China is a place where things rise and fall overnight. In a country that has pulled itself up from its bootstraps in just a few decades, this pace of modernization has not been without cost. Last year I witnessed a sizable community garden rise up within twenty-four hours, as migrant workers tirelessly labored night and day to lay out sods and shrubs into shallow soil, rushing to meet their deadline. Merely a month later, most of the flowers lay scorched and wilted. They had never developed their roots.
Not long ago, on a stroll through that garden, I walked past a newly planted tree lying hopelessly on its side. The gardeners had hastily planted a series of trees along a sidewalk, but because the roots had not yet worked themselves into the soil, one of the trees succumbed to the blowing winds and toppled. While this is not an uncommon sight in a city developing at breakneck speed, it occurred to me that the un-rooted tree represents my heart’s condition under the weight of anxiety.
Recently our small group has been studying the Gospel of Mark. The author writes of a scene in which Jesus teaches from a boat to a multitude along the shore. Using an illustration appropriate for an agricultural society, Jesus describes a sower scattering seed that land on four different types of soil, a metaphor for the various conditions of the human heart:
“Listen! Behold, a sower went out to sow. And as he sowed, some seed fell along the path, and the birds came and devoured it.Other seed fell on rocky ground, where it did not have much soil, and immediately it sprang up, since it had no depth of soil. And when the sun rose, it was scorched, and since it had no root, it withered away. Other seed fell among thorns, and the thorns grew up and choked it, and it yielded no grain. And other seeds fell into good soil and produced grain, growing up and increasing and yielding thirtyfold and sixtyfold and a hundredfold.” - Mark 4:3-8 ESV
In the past, I’ve secretly thought the good soil reflected my heart’s condition at all times. I believed my heart was a rich and fertile ground for the seed of the gospel to take root and bear the fruits of love and joy, peace and patience, kindness and goodness, faithfulness, gentleness and self-control (Galatians 5:22-23).
But I’ve come to realize that this is merely wishful thinking. If I’m honest with myself, I must admit that I, like the prostrate tree, am susceptible to the winds of life when I am not deeply rooted in Christ on a daily basis. In fact, when I first began adjusting to living and doing ministry overseas just two years ago, my anxiety levels noticeably rose, stemming from financial, relational, and occupational insecurity. Where will my next paycheck come from? Will I ever get married if I’m living and doing ministry work overseas (as opposed to living a “normal” life back home)? What will happen to my years of education and previous work experience? Will all that become irrelevant? These questions and more kept me awake at night.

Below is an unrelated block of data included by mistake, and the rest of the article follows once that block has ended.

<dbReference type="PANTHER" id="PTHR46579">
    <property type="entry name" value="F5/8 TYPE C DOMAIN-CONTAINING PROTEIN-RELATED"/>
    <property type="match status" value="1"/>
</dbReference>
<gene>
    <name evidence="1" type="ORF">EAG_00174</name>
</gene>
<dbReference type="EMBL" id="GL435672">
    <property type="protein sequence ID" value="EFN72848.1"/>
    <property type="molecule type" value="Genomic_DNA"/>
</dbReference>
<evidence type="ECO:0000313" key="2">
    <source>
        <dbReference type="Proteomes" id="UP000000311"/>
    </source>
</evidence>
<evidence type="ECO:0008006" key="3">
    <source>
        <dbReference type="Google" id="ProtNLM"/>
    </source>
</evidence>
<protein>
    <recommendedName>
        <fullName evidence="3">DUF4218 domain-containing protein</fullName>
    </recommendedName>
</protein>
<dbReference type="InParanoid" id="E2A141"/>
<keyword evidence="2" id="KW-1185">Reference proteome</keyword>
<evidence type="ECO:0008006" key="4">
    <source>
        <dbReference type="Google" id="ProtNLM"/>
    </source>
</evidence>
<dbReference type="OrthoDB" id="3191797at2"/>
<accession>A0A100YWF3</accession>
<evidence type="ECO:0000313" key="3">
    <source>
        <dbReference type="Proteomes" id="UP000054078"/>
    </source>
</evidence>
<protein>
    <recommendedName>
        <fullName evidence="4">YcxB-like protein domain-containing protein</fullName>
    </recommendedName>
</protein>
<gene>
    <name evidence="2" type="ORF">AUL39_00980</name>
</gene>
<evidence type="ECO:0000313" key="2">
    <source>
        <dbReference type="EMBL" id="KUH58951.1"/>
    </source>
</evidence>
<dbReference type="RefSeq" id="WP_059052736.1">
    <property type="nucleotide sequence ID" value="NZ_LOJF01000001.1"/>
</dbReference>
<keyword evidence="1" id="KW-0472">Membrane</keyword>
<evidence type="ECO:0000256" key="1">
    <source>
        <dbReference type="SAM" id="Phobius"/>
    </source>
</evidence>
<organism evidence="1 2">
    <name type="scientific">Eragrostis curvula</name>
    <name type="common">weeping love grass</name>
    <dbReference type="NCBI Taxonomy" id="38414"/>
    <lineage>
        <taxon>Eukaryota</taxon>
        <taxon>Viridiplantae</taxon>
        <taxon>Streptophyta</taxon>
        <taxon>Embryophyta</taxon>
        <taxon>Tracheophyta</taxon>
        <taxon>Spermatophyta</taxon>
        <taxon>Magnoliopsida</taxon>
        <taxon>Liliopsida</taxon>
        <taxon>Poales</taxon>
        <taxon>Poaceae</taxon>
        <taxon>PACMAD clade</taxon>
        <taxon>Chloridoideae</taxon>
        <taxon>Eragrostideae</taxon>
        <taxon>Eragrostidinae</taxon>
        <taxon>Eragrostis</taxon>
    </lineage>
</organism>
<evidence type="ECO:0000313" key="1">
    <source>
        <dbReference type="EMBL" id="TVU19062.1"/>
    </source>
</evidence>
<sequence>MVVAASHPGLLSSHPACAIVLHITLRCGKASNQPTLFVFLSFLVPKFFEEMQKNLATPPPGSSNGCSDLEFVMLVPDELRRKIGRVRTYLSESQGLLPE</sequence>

The birds of the air in the parable are metaphors for worldly distractions and disruptions, while the thorns typify the worries and wretchedness of the heart that hinder opportunities for the seed of God’s unconditional grace, love, and peace to take root. The questions I struggled with were the thorns that prevented the seed from taking root, while the worries were the birds that snatched away the joy and peace that might have come from resting in the knowledge and assurance that my Heavenly Father is in perfect control.
Looking back, I’ve noticed that much of what I was apprehensive about two years ago never actually developed into genuine causes for concern. Truly, God has been good and faithful in providing every bit of my needs, be it financially or relationally; he has brought a beautiful, faithful friend and supporter into my life to walk alongside me in work and ministry; and all of my training and background in education and in working with a wide spectrum of personalities has been every bit as useful in my current context as it ever was before.
Through this realization, God is reminding me that his promises are real, and that when I anchor my life to him and am rooted in the good news of Jesus, I need not fear the winds, birds, or thorns that exist to steal or choke away joy.
These days, before anxiety has a chance to gain a foothold, I am plowing and cultivating my heart by re-reading the Gospel of Mark so that the seed of God’s goodness and faithfulness will take root in good soil. I trust that—regardless of the birds, rocks, winds, or thorns that might come my way—with my Heavenly Father as the master gardener, he will allow his seed to take root in my heart.
Previously a high school science teacher in Cupertino, California, Bruce Cheung relocated in 2013 to a megacity in south-central China along the Yangtze River, where he now works with a team to jumpstart a senior in-home care service to reach the unreached senior population throughout the city. Additionally, he serves as a musician in a local house church community, and is also helping to develop a theology and leadership curriculum to be used to train church leaders throughout the country. He enjoys building community and hearing the stories of everyday people and how those stories intersect with their faith journeys.